WELCH, GEORGE MERRIT, who resides in his pleasant home at No. 409 West Canedy Street, which represents years of frugality and hard work, is now the trusted watchman of the Rayfield Auto Company works, Springfield. He was born in Tonawanda, Erie County, N.Y., January 2, 1849, a son of George W. and Margaret (Forbes) Welch. The Welch family was founded in this country by the grandfather, who came from Ireland, locating in Clifton Park, N.Y., where he was a timberman, being killed by a log which rolled on him. George W., father of George M. Welch, was born in the village of Clifton Park, and became a merchant there, but died at the very early age of twenty-two years of cholera. His widow married Nelson A. Neher, now a resident of Springfield, who has attained the advanced age of ninety-two years. His wife died there at the age of sixty-eight years.
George Merrit Welch attended school but little, for being left half orphan when only five months old, he never knew a father's care, and as early as possible had to earn his own living. Until he was fourteen years old he lived with his Grandfather Forbes, and then began working on a farm at fifty cents per day. When he was sixteen years old he began working on the tow path of the Erie canal, but after one summer at this became a steersman on a boat, continuing thus for two seasons. His attention having been called to Illinois, he came to Lanark, Carroll County, and was a clerk in his Uncle Edgar Welch's store for nearly two years. Following this he went to work in a saw mill at Alpena, Mich., being in it during the summer and scaling logs in the woods in the winter. At the close of three years he moved to Monroe, Mich., and worked in a lumber yard owned by Caleb Ives, and also scaled logs for him, eventually being made general manager of Mr. Ives' business. After two years there he journeyed to New York for a short visit. On his return west he reached Toledo, when his funds gave out. He had nothing to eat and no place to sleep, and was feeling discouraged, when he met his former employer, Mr. Ives, who appeared as glad to see him, as he was to meet the man for whom he had worked so faithfully. Mr. Ives sent Mr. Welch straight to Cincinnati, Ohio, to do some collecting for him, and Mr. Welch spent eighteen months in that city, looking after Mr. I've's interests there. His next venture was as agent for a patent fire kindler, operating in Jackson and vicinity. Once more he went back to new York, and thence to Rutland, Vt., where he worked in a foundry owned by Thomas Ross, and while there worked on some of the columns for the Albany State House. In 1880 he returned to Illinois, going to work on the Wabash Railroad as fireman, and running out of Springfield. From this he worked up to be engineer, continuing in the employ of this railroad for twelve years. Then, leaving the road, he operated a switch engine in the rolling mills. Going to Pine Bluffs, Ark., he was fireman on the Cotton Belt Railroad, being promoted to the position of engineer, but at the expiration of three years came to Macomb, Ill., and ran a stationary engine at the pottery plant for a year. Coming again to Springfield, he was salesman for the Springfield Paper Company for seven years, afterwards engaging in various lines of work, and is now watchman of the Rayfield Auto Company works.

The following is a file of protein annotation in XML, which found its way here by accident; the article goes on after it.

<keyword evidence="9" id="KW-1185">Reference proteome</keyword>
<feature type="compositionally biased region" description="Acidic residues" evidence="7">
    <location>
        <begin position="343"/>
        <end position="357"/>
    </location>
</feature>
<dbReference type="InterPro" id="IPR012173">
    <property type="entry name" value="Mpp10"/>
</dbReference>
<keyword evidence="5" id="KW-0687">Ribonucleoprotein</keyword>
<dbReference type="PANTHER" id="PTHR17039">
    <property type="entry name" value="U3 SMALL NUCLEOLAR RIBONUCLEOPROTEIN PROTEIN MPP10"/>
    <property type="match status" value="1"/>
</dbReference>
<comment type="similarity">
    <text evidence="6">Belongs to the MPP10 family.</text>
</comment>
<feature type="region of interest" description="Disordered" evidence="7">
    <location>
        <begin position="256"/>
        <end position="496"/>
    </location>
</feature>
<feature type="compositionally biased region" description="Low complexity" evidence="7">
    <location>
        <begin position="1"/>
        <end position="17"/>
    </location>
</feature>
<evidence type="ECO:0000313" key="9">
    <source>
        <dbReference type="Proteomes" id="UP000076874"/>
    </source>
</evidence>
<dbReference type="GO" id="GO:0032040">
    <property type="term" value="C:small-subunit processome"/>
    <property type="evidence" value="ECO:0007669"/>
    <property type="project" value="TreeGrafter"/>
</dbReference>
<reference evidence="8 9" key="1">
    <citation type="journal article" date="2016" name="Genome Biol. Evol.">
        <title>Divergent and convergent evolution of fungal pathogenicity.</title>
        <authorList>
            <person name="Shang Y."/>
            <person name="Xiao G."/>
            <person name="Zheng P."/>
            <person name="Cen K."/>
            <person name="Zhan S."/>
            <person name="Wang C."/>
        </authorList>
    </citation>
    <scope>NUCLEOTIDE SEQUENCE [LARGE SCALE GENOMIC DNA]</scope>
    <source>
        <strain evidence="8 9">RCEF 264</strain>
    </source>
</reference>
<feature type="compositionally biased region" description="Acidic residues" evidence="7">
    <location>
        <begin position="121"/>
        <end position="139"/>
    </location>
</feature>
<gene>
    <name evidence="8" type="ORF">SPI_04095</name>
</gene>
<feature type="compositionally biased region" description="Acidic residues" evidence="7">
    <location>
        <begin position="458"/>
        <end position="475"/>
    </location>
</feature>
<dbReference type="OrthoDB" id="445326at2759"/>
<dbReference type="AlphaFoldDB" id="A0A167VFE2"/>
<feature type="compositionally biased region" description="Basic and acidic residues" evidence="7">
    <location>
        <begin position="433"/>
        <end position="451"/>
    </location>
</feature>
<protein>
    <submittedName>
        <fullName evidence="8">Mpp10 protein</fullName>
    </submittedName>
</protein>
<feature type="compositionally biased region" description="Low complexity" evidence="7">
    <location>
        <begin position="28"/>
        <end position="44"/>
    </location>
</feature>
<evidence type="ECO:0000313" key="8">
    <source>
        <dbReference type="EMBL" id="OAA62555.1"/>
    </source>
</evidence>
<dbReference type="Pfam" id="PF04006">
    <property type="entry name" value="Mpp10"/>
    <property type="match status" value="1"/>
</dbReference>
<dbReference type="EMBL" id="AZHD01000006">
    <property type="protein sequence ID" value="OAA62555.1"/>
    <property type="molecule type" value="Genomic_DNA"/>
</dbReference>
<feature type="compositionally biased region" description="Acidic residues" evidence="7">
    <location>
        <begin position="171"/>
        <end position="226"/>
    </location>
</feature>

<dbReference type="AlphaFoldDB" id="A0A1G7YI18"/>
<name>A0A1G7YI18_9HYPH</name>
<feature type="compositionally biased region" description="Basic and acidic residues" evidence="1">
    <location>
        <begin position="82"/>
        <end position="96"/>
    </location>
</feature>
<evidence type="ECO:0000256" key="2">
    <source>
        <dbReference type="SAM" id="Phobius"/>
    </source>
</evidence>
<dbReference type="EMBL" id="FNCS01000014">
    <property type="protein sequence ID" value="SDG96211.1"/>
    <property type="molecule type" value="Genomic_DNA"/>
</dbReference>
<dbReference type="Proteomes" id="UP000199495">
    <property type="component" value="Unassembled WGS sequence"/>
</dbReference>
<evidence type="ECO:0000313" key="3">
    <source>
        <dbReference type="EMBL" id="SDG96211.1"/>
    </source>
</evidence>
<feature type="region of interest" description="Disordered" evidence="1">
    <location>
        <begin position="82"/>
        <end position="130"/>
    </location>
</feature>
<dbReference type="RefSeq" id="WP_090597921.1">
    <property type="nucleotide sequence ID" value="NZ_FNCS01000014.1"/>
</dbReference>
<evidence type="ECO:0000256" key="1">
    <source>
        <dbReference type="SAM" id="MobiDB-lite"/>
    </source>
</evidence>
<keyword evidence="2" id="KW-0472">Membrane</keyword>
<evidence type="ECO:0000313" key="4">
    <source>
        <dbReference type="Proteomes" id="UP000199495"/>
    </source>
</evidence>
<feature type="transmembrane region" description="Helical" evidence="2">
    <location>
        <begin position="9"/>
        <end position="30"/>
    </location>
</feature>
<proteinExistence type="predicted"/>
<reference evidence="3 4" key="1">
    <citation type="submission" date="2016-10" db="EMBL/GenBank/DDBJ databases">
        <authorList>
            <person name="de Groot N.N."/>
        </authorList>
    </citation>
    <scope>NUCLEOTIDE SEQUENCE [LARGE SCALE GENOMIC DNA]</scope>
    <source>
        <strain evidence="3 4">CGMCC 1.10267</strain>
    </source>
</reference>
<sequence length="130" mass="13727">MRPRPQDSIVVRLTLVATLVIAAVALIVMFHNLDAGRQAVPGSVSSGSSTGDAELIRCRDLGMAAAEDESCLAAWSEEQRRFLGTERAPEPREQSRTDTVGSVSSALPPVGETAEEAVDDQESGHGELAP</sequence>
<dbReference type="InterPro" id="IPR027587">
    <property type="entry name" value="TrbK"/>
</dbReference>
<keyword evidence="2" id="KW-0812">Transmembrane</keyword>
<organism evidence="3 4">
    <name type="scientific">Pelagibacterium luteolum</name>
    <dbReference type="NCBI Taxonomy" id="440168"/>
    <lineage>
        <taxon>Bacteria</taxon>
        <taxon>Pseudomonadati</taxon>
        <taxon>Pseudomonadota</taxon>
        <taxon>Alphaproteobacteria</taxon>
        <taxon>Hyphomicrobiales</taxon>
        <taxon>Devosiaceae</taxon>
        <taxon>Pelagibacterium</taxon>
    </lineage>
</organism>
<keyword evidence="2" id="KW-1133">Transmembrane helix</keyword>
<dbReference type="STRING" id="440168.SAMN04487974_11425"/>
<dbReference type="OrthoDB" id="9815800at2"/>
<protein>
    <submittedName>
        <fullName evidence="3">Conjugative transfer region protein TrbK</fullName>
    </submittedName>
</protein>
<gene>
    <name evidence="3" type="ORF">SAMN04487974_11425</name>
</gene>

On April 28, 1886, mr. Welch was married in the Central Baptist Church to Anna M. Lindsay, of Springfield, daughter of Isaac and Sarah (Elder) Lindsay. Five children have been born to them: Arlena B., unmarried; Annie Louise, at home; Howard and Harold, twins, and George. Mr. Welch is a consistent member of the Central Baptist church. Politically he is a Republican, but his inclinations have never led him to seek office.